Expertise in Mitral Valve Repair

Mitral Valve Prolapse (MVP) is a common heart valve abnormality that affects up to 5 percent of the U.S. population. The mitral valve controls the flow of blood from the lungs to the main pumping chamber of the heart. MVP results from a degeneration of valve structure that leads to a regurgitation of blood backwards that can result in heart enlargement and weakening, as well as fatigue and shortness of breath.

Women are twice as likely as men to develop the condition. Children can also be affected. MVP is often asymptomatic and detected during a routine checkup when the physician hears a murmur or clicking sound in the patient’s chest. Most cases are mild and require no treatment, but important steps should be taken when the patient’s case is more serious. The optimal treatment is to repair the damaged mitral valve, although many patients still undergo a replacement with an animal or mechanical valve.

David H. Adams, MD, Marie-Josée and Henry R. Kravis Professor of Cardiothoracic Surgery at Icahn School of Medicine at Mount Sinai, is a world leader in the field of heart valve surgery. He and his team have published benchmark papers documenting repair rates of more than 99 percent for degenerative mitral valve disease, which are among the highest in the world.

As Program Director of The Mount Sinai Hospital’s Mitral Valve Repair Reference Center, Dr. Adams leads a team that performs the most operations for MVP in the region, operating weekly on patients from across the United States. Last year, they performed more than 400 mitral valve operations, and are recognized by their peers for their leadership in the field. Dr. Adams and his team coordinate several live mitral surgery courses at Mount Sinai annually, and in 2013 hosted more than 150 surgeons from around the world who came to learn from their experience.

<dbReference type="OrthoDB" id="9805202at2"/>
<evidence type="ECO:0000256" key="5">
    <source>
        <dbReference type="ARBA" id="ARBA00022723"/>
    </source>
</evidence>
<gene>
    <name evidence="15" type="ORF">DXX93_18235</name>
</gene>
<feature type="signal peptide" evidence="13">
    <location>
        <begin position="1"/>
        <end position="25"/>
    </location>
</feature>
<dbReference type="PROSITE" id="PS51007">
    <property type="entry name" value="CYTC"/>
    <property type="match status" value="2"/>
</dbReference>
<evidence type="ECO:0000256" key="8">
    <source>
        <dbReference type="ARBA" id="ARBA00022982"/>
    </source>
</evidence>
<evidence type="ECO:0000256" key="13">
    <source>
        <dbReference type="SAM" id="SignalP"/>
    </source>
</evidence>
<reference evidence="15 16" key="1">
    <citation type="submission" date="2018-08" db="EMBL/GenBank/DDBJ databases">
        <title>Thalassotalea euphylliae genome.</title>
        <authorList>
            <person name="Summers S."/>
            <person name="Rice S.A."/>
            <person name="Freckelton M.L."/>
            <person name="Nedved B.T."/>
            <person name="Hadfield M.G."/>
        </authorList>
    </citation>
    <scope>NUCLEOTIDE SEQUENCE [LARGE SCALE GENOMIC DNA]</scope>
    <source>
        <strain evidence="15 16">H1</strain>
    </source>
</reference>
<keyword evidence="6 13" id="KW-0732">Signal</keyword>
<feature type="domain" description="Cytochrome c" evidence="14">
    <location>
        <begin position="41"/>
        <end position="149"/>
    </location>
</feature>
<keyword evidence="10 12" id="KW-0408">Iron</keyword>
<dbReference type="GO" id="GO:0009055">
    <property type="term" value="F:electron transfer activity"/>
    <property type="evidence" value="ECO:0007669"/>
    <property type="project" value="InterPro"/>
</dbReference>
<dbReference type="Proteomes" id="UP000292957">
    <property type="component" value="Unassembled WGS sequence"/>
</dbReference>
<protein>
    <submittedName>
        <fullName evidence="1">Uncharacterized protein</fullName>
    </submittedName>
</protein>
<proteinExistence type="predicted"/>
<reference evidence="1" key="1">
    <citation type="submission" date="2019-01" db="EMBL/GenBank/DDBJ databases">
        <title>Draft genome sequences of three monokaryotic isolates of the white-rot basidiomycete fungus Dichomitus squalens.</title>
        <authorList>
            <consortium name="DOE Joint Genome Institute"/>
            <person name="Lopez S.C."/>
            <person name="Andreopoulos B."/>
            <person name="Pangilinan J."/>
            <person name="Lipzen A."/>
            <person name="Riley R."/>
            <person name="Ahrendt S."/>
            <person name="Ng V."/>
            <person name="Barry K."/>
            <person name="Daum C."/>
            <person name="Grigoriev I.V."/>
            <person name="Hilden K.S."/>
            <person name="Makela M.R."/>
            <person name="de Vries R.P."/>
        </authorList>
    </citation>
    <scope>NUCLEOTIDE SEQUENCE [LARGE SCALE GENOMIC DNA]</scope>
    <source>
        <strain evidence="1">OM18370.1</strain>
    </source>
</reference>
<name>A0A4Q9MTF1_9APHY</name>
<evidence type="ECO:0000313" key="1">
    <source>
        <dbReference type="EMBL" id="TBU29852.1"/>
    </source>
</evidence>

Dr. Adams says the Reference Center’s team approach is the key to its success. “Our teams in the clinic, operating room, intensive care unit, and Cardiothoracic Surgery step-down unit all share equally in the success of this program,” he says. The expertise of Mount Sinai’s imaging teams from the departments of Anesthesiology and Cardiology also contribute to the high level of repair at Mount Sinai.

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